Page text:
Three A.M.! That was when I had to get up to be able to be in Prospect Park to volunteer at Water Station #4 of the NYRR Brooklyn Half-Marathon, with my PPTC friends. As a morning runner, I am used to getting up early, but earliest I did, for running, was 5 A.M. Back when I had a full-time job anyway. Some years ago I decided to give Black Friday shopping a try and got up at 4 A.M. to spend some time waiting in queue then some more hours inside the store later on, trying to get the tired store clerk's attention. I came home empty-handed and had a nasty headache for the rest of the day. What a complete waste of time that was. I hated shopping even more ever since. With the volunteer gig with friends, it was totally different. Sure I had to risk riding the bike at 3:30 A.M., complete with front and tail lights since it was still dark, but I hated to be at the mercy of the MTA's weekend construction work. The ride was not so bad, as once I got to Ocean Parkway to make the journey north, along the way I pedaled past NYRR crews setting things up. What's more, it was outdoor and I was surrounded by so much positive energy.
I was at the meeting place, East Drive near Lincoln Road, just as some of the PPTC folks arrived. But there was no tables etc for the water station. It was a good thing I came on bike, as I was able to zip around to see what's going on, and finally we found out that we were given bad info. Or the water station was moved. It was actually a bit near the big hill, a little past Center Drive. With my bike, I was stationed for a while at the meeting point to re-direct anyone who came in later. And a few did. By six o'clock I decided it was late enough, I went to the water station and helped with setting up the paper cups. Three tiers of cups on several tables stretching as far as the eye can see! Bring on those 22,000 runners already!
With the expanded field, this year's Brooklyn Half had two waves of runners. When they came, they came strong, even though we were near Mile 5 of the 13.1-mile course. Unlike the NYC Half, when I was at Mile 11 on a cold day, runners at the Brooklyn Half sure made use of the water. It was overcast and cool, but when you run you get hot quickly. Before long one of us got splashed, cups were all over, and we worked feverishly to keep up with the demand. As cups on the front rows got snatched and gulped down, we moved the ones in the back further forward. We were well-staffed so I had some moments to snatch photos of the runners.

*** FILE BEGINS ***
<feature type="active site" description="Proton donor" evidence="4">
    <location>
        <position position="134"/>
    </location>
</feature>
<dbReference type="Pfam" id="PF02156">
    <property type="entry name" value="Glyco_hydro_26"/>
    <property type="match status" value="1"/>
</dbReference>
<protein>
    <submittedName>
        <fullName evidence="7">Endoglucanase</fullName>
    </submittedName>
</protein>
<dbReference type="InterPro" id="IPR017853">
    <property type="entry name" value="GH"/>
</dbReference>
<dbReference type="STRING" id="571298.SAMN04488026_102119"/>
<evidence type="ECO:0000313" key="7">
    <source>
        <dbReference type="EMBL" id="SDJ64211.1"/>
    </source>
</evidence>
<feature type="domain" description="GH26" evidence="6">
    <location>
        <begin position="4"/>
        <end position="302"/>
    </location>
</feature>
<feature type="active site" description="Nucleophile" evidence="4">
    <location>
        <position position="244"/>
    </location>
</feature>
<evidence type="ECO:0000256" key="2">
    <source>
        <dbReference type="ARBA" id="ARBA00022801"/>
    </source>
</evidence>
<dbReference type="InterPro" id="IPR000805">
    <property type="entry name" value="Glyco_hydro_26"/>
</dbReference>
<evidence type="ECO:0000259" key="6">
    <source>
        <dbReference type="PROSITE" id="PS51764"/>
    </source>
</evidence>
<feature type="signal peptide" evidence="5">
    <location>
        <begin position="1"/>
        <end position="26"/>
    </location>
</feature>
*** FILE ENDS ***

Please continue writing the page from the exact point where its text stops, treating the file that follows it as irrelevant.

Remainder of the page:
I went home along Ocean Parkway, pretty much the same way I came. Vehicular traffic was jammed everywhere along the parkway, and even the bike path was not spared from the disruption. Every now and then there would be a medical tent right at the corner, completely blocking the bike path. I wonder if they really had to do that. I had to go around the medical tents then hefted the bike over the railing to get back on the bike path. Sure I could use the service road, but even with few cars nearby every now and then one would silently stalk me, I didn't want to deal with that.
While it was great that I did not have to deal with car traffic at intersections, there was plenty of pedestrian traffic. Walkers on Ocean Parkway are normally mostly ignorant of the bike path, i.e. they walk in the bike lane when there is a separate walking lane. With a big event like the Brooklyn Half, it only got worse. It did not help that every now and then there would be a police cruiser completely blocking the ramp to the bike lane, or some officers standing in the bike lane. Oh well, just have to use common sense and go around the obstacles. Not like those cyclists barreling down the Manhattan Bridge toward Chinatown that I saw on Friday while volunteering with Transportation Alternatives. You would think if you see a lot of people at the foot of the bridge, then you should slow down.
See more photos at
Last but not least, with the two volunteer gigs over, on Sunday I was able to finally resume making GPS art (gwriting) on a run. I promised a runner in the Run Junkees May Challenge to spell her name, "Miriam", and on Sunday I carried out the work. It was the first time I wrote the lowercase "a" this way and it came out good. Unfortunately I cannot say the same thing for the "r" and "i" being connected at the top. I knew that it's best to connect the letters at the bottom but I thought I could get away with "r" and "i". Instead, they look more like a fat lowercase "n". I will try again!